MONEY & POLITICS - Fewer voters turned out for the midterm elections than any time in the previous 70 years, yet more money from outside interest groups was spent on Congressional races than ever before. Judy Woodruff talks to Washington Post reporter Matea Gold about how money shaped this year's election.
MEXICO WATER - For thousands in Mexico City and the surrounding area, a growing population, aging infrastructure and ineffective politics limit access to water. Tonight, as part of our series "Agents of Change," NewsHour Special Correspondent Fred de Sam Lazaro looks into what's causing the shortage and what is being done to ease the problem.
THE STRADIVARIUS AFFAIR - In January, common criminals in Milwaukee stole a violin worth $5 million dollars. Chief Arts Correspondent Jeffrey Brown speaks with journalist Buzz Bissinger, who told the strange tale of the robbery and its aftermath in a recent story for Vanity Fair magazine.
ROCKEFELLER - Judy Woodruff sits down with Richard Norton Smith to discuss his latest book, "Rockefeller," documenting the life of one of America's most intriguing politicians

Repeat Broadcasts:

  • KQED World: Tue, Nov 11, 2014 -- 12:00 AM
  • KQED World: Mon, Nov 10, 2014 -- 10:00 PM
  • KQED World: Mon, Nov 10, 2014 -- 7:00 PM
  • KQED 9: Mon, Nov 10, 2014 -- 6:00 PM
  • KQED World: Mon, Nov 10, 2014 -- 4:00 PM

Episode #11094

KQED 9: Fri, Nov 7, 2014 -- 3:00 PM

SCOTUS ACA - The Supreme Court announced today that it will hear a case regarding subsidies key to the Affordable Care Act. Judy Woodruff talks to Marcia Coyle of the National Law Journal to discuss the Court's announcement.
WHITE HOUSE MEETING - The President met with Congressional leaders at the White House today to discuss potential compromises in the wake of Republican victories in the midterm elections and U.S. policy regarding conflict overseas. Judy Woodruff gets the latest on the meeting from NewsHour Political Editor Domenico Montanaro and Chief Foreign Correspondent Margaret Warner.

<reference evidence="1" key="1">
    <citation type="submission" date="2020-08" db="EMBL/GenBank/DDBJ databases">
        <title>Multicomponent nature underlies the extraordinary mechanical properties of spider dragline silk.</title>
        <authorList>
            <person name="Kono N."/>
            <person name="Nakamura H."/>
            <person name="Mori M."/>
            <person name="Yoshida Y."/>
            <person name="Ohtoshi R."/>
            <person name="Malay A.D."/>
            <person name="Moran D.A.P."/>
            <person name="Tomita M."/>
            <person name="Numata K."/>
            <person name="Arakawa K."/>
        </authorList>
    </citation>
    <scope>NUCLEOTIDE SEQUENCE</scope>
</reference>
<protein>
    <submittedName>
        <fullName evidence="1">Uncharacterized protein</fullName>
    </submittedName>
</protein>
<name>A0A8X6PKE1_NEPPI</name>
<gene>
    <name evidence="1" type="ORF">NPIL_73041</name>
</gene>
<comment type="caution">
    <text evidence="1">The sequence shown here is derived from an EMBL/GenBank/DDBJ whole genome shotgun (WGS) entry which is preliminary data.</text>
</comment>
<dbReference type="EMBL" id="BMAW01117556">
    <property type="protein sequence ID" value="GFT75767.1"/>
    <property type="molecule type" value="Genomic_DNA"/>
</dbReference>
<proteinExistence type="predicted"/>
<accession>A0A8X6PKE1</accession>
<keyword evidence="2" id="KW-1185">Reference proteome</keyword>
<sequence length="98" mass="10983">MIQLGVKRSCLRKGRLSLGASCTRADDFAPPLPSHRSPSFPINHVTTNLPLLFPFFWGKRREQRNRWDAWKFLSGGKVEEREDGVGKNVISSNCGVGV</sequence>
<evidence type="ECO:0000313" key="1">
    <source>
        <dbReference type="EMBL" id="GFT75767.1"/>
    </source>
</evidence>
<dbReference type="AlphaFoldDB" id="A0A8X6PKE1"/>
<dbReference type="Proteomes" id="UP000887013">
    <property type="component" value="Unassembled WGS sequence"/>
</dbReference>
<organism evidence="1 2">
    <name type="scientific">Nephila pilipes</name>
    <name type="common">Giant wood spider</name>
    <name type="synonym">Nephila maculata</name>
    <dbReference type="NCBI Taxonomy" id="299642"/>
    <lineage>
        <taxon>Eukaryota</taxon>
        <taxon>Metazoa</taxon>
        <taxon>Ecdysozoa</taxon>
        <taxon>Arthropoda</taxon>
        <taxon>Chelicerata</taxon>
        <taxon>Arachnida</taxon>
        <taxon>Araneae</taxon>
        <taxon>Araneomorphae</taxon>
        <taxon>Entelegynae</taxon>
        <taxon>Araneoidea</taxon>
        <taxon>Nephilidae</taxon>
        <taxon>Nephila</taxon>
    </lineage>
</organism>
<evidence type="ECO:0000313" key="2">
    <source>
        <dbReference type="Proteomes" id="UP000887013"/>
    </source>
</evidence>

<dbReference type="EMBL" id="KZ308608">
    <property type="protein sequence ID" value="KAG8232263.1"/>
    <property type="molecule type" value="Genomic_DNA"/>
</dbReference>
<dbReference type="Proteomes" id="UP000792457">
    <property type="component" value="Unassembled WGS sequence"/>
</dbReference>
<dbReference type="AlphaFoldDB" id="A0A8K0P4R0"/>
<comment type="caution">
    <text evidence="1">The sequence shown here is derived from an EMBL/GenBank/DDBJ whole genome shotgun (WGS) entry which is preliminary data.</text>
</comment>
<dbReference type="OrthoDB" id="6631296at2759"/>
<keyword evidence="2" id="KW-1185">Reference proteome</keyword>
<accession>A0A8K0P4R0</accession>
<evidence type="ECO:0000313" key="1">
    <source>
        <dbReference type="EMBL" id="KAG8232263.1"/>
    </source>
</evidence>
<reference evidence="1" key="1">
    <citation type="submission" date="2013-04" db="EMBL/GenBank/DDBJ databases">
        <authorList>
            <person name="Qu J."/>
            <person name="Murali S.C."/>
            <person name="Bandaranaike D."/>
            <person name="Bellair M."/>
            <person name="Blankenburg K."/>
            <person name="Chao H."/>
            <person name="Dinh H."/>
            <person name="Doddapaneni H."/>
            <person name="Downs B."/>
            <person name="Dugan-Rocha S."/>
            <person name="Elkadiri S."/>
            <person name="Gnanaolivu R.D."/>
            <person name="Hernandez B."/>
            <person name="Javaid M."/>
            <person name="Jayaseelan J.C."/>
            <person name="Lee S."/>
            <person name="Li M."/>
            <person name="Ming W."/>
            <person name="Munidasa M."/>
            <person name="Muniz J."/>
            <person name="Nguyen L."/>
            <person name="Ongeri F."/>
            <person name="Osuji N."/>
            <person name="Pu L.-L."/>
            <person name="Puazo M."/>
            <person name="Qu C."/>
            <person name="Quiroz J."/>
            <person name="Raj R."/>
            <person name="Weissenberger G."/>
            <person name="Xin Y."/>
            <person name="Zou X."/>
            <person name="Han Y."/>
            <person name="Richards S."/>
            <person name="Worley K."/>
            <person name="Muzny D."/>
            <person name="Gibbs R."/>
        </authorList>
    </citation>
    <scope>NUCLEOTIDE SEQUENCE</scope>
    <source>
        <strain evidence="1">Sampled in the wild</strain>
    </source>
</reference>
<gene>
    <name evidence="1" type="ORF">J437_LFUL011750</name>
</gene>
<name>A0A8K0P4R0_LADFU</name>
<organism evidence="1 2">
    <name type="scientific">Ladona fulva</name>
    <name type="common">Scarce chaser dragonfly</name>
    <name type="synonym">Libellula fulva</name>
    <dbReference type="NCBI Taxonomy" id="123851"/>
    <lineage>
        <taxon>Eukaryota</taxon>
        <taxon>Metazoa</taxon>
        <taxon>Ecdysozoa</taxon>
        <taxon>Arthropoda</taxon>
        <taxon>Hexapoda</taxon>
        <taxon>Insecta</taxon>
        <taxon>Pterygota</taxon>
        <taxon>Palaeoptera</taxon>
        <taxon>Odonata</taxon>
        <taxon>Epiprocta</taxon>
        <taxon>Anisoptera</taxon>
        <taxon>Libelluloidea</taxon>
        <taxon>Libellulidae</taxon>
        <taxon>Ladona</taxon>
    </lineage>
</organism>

JOBS - PART TIME WORKERS - The U.S. Labor Department announced today that employers added an estimated 214,000 jobs in October and that the unemployment rate had dropped yet again. NewsHour Economics Correspondent Paul Solman looks at what those numbers mean for part-time workers, and how the government calculates part-time vs. full-time, as part of his ongoing reporting on "Making Sen$e" of financial news.
DETROIT - Earlier today, U.S. Bankruptcy Judge Steven Rhodes approved Detroit's plan for exiting from the largest municipal bankruptcy in US history. Hari Sreenivasan talks to Darren Walker, president of the Ford Foundation, about what this will mean for the city's recovery.
BREAKTHROUGHS - XSTAT DRESSING - In the first a new series, "Breakthroughs," focusing on inventions and innovation, Special Correspondent Cat Wise looks into newly-created device that can stop uncontrolled bleeding faster than conventional gauze and tourniquets.
SHIELDS AND BROOKS - Syndicated columnist Mark Shields and the New York Times' David Brooks analyze this week's top stories.
VIRUNGA - Chief Arts Correspondent Jeffrey Brown sits down with the director of a new documentary, Virunga, which tells the story of the fight to protect the last mountain gorillas.

Repeat Broadcasts:

  • KQED World: Sat, Nov 8, 2014 -- 12:00 AM
  • KQED World: Fri, Nov 7, 2014 -- 10:00 PM
  • KQED World: Fri, Nov 7, 2014 -- 7:00 PM
  • KQED 9: Fri, Nov 7, 2014 -- 6:00 PM